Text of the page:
All in all, Two Worlds II is definitely an improvement on its predecessor but it’s still not perfect. There are some glaring gameplay and technical issues and it’s fairly unpolished, as I ran across numerous bugs (although none were game-breaking). However if you can get past the wonky blocking, unintuitive menus and spell creation, a general lack of polish, and a few other annoying nuances, you actually have at its core a fun, enjoyable and lengthy RPG with deep customization mechanics and an absolutely huge world to explore. It’s frustrating that the game does so many things right yet is still pretty rough around its edges but I have to give it credit for improving on its predecessor. Two Worlds II definitely still has a long way to go before joining the upper echelon of Dragon Age and The Elder Scrolls but I think most RPG fans will find something they enjoy about this title if you can look past its shortcomings.
The inventive spell system and multiplayer element don’t make Two Worlds II good, unfortunately. They provide good points for brave RPG fans to find some purchase and explore the game, though. Two Worlds II has a lot of potential, but ultimately, it can’t fulfill the lofty ambitions that Reality Pump set for it and comes up shorter than it probably would have for the trouble.
I personally would wait for this one to hit bargain bins. I don’t think its honestly worth 50 bucks at this stage. If the multi player was better, and didn’t sock you into a prequel style set of missions, it might be worth 30. Like it is now, My advice would be to wait for this one to hit around 25 or so. To me, that seems like a good deal as far as content and gameplay is concerned. It bothers me that game companies are really ignoring co-op gameplay. Two Worlds 2 settles for a series of missions that play in the same areas, but don’t ever address the main story, and that is a cop out in my opinion. Reality Pump has come far from the first game, but shows in this one they still have miles to go before they reach a place where the quality has reached the hype.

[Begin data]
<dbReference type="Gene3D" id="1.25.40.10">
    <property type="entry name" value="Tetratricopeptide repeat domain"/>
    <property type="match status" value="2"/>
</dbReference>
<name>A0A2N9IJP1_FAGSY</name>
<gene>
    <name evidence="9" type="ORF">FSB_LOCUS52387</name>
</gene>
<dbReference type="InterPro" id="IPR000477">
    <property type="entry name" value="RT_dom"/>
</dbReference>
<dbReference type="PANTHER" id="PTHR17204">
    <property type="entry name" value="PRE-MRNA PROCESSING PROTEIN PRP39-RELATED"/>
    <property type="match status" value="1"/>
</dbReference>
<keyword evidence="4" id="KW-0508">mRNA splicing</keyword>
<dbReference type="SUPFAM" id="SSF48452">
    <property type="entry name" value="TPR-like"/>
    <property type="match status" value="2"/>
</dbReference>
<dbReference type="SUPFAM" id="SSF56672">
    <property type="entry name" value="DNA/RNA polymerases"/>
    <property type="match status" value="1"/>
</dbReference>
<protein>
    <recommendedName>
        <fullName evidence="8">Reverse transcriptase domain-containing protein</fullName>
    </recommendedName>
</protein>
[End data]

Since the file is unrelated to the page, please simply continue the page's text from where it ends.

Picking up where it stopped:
Though there’s a lot to love and a rich world to invest yourself in, it’ll require more than a little forgiving on your part. Unfortunately, TWII would have benefited hugely from a few more months of developing, and it might still just be a few updates away from becoming something worthy of a better score. Until then, we suspect Two Worlds will create two of its own, one of lovers and one of haters.